It’s coming up to six years since we left Joel and Ellie, in that morally ambiguous ending to The Last of Us. But now it’s been over two years since its sequel was announced at the PlayStation Experience event in 2016, and we’re getting impatient. In fact The Last of Us Part II was crowned “Most Wanted Game” at the 2018 Golden Joystick Awards, and “Most Anticipated Game” at the Gamer’s Choice Awards. It’s rare for a title to be multi-award winning before it’s even released.
We’ve been treated to a few trailers – which teased gameplay and cutscenes – and can be sure that it’ll be just as brutal, emotionally scarring and downright beautiful as its 2013 predecessor. Waiting isn’t easy, especially for something as potentially game-changing as this, but fear not; we’ve listed ten games of a similar quality and nature that should keep you occupied in the meantime.
It’s an obvious choice, so let’s get it out of the way first. In 2013, Naughty Dog took a gamble with their darkest experiment yet – and it paid off. In a post-apocalyptic world that fans of The Walking Dead would recognize, there’s a corrupt leadership and no trust among the rebels. Outside the policed zones there are brutal wandering tribes, as well as zany trap-infested settlements.
We see the best and worst of humanity. Our protagonists in this exquisitely realized world are Joel and Ellie – a hardened survival veteran, and a young girl with a secret; each of them has a tragic past. The chemistry between these two is the highlight of the experience, but everything about it is enchanting. Especially the gameplay, which was a stealthy horror twist on the Uncharted engine. Speaking of which…
Purely from a gameplay point of view, because narratively these light-hearted adventure yarns couldn’t be further from the dark gravitas of The Last of Us. That being said, they have their poignant moments, and that’s purely down to the ingenious characterization and writing.
On the surface, it’s a Tomb Raider and Indiana Jones rip-off, but there’s something about the way Nate, Elena, Sully and the other adventurers meld together that’s rare in games. In fact, it’s rare in films. We actually care about them, and – dare I say it – we want to be their friends. And let’s not forget the cinematic set pieces that put most action flicks to shame.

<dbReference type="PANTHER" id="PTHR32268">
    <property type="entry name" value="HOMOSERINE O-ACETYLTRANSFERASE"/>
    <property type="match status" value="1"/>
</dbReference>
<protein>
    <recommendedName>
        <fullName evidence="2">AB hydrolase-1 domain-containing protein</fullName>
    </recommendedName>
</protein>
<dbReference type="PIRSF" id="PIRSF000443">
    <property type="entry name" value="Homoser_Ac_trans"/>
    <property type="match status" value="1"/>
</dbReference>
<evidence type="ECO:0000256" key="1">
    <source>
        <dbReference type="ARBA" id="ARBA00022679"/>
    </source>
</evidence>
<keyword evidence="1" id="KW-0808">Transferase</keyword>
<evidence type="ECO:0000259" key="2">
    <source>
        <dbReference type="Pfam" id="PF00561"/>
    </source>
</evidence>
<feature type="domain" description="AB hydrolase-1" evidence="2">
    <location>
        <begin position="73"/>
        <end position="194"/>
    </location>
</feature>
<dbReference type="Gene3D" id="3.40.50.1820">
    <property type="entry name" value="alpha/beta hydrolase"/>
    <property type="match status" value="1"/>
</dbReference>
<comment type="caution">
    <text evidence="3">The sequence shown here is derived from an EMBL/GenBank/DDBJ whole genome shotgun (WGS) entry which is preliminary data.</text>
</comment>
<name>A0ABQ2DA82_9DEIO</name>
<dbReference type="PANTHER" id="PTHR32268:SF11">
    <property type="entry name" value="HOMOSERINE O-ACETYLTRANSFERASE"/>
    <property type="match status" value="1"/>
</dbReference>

If it’s survival horror you’re after, there’s little better you can do than these two scare-fests. The weapon upgrades and customization can easily be compared to The Last of Us, and the over-the-shoulder gameplay isn’t dissimilar, but the story is far more hallucinatory and psychological. The characterization is nowhere near as well-rounded as Naughty Dog’s masterpiece, but we still find ourselves intrigued by Sebastian Castellanos’ past, and eventually caring about him, as he ventures through brilliantly distorted nightmarish landscapes.
It’s disturbing, it’s gory, and it might be a bit gratuitous for some, but the action, puzzles, and the head-scratching gameplay overall is so rewarding that it’s hard to stop playing. There’s little wonder Computer and Video Games called it “the game Resident Evil 5 should have been”. And, while we’re in that area…
The game that transformed the Resident Evil series from survival horror to action horror, without losing any of the series’ creepy ambiance, RE4 is still a marvel to behold – even after fourteen years. The story is second-rate – Leon and Ashley have none of the complexity and chemistry of Joel and Ellie – but what a revolution this game was.
Replacing the fixed camera angles with an over-the-shoulder view (most survival horrors soon followed suit), the dynamic of the series changed. Typical zombies were no longer the enemy, but a virus that left the host with a few human features. It was the most drastic change to the series, and the genre as a whole, until 2017…